The Front Steps Guide To San Francisco Edwardians

Few things are so quintessentially San Franciscan as Victorian houses, but there’s another style of classic SF home that’s even more numerous in the city and, whether everyone realizes it or not, exerts even greater influence over the city’s aesthetic.

Edwardians are what we might think of as siblings to Victorians–or, with an eye toward their royal namesakes, the offspring of the Victorian movement.

In truth, the two styles are so closely related that they’re often confused, and a lot of what people assume is Victorian housing turns out to have a secret identity from a later date. Here’s a handy Front Steps guide to what distinguishes the distinguished (if often overlooked) Edwardians in our midst.

Period Pieces: The simplest and most decisive way to define an Edwardian home is simply chronological: Just as Victorians mostly date to the reign of England’s Queen Victoria, Edwardian homes recall the comparatively brief reign of her son, King Edward VII, from 1901 to 1910.

But even this standard isn’t set in stone (or wood, or plaster, or whatever other materials you prefer). After all, if King Edward died on May 6, 1910, and a San Franciscan finished building a house on May 7, how could we say it’s not an Edwardian, despite the sudden dearth of royal Edwards?

So there’s also a kind of grace period that extends after the king is dead. How long? Well, opinions vary–often the beginning of World War I in 1914 serves as a benchmark. Generally it’s agreed that if you try to stretch it much into the post-war period you’d be pushing it–but just as with Victorian styles, if a home looks the part and (for lack of a better word) feels the part, then the period might not matter so much.

Edwardians line Bausch Street next to 1150 Folsom

Less Is More: In terms of style, Edwardians bear what you might call a family resemblance to popular Victorian homes before them, and indeed, many of the features of 19th century SF housing repeated themselves in the early years of the new century.

But generally speaking, an Edwardian is less busy and baroque than a Vic: The Edwardian look is a bit more stark, a bit less finely detailed, and in many cases a bit less imposing. It’s notable that the Edwardian period also saw the emergence of Craftsman homes–more on those another time–as both reflect the same desire for a lighter touch.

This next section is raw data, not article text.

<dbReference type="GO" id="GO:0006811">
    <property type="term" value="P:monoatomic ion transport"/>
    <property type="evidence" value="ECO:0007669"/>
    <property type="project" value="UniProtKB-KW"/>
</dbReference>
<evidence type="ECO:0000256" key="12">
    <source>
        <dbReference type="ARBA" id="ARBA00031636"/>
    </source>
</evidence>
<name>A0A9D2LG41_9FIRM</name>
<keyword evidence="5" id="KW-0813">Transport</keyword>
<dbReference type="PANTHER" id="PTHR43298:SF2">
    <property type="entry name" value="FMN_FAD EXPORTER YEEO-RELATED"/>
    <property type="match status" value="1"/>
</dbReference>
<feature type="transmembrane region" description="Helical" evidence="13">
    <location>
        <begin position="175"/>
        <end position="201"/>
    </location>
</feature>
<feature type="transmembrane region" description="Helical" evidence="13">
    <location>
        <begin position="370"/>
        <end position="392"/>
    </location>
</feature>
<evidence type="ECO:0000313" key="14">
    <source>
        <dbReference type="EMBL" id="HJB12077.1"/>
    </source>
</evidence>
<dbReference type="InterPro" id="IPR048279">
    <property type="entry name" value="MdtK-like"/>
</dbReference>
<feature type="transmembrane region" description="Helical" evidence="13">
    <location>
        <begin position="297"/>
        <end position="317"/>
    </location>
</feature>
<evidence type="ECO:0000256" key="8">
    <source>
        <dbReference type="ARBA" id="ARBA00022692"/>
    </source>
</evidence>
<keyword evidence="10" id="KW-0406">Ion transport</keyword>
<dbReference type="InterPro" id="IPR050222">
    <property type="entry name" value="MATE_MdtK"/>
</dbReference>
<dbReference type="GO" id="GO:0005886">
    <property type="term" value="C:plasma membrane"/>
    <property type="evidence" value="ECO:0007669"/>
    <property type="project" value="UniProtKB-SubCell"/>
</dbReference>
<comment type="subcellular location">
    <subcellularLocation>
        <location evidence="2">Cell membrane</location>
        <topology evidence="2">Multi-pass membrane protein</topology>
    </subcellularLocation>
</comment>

Of course, to our modern eyes, Edwardians still look quite ornate, which is why they’re so often mistaken for Victorians by casual observers. Some historians and critics argue that the two styles are really not all that distinct, and that it’s mostly just a matter of degree. The separation is real though: It’s not a coincidence that they stopped building quite so many SF houses with towers and turrets around his time.

Location, Location, Location: If you did the math on when the Edwardian period occurred, you’ve already figured out possibly the most important thing about these homes. Namely, most of them postdate the 1906 San Francisco earthquake and fire.

Much of the city’s venerable Victorian stock went up in flames over a few fateful days in April of that year, excepting those neighborhoods west of the few successful firebreaks, and a handful of lucky specimens scattered elsewhere.

In the eastern and downtown areas that required the most extensive rebuilding, the new homes created were Edwardian homes–both by default due to the when construction happened, but also on account of tastes had changed. In some cases the more straightforward Edwardian aesthetic was also cheaper and faster than rebuilding a Vic stick for stick might have been.

This is also why you often see big old apartment buildings in neighborhoods like the Tenderloin in the Edwardian style, incidentally.

Spreading Out: Whereas Victorians originally sported elaborate and sometimes labyrinthine layouts, an Edwardian interior emphasized less imposing choices, like bigger (and fewer) rooms and halls, smaller fireplaces, more natural light, parquet floors, and, as with exteriors, a generally simpler and more straightforward style of decorating. Light colors and wallpapers were particularly popular for a time.

As with many old houses, it can be harder and harder to find Edwardians that have preserved their interiors to any significant degree on the market nowadays. Although since modern designers often have tastes closer to the Edwardian aesthetic than some older housing styles the changes over the last century may be less dramatic. Indeed, in their way, we might call Edwardians the earliest modern homes.


(Photo by SFARMLS. Courtesy Coldwell Banker)

Odds are the San Francisco Edwardian will just never be as famous or as in-demand as its queenly forebear. Which is why it’s so ironic that Edwardian homes have probably done more to fertilize the public’s appreciation of what they think is the Victorian style than most of the city’s actual Vics.

Still, there is a certain appeal–or in this case perhaps we should say nobility–in being recognized only by a discerning few. Next time you’re window shopping for your favorite SF homes, take an extra moment to try to pick out some kingly examples of the previous century for particular appreciation.

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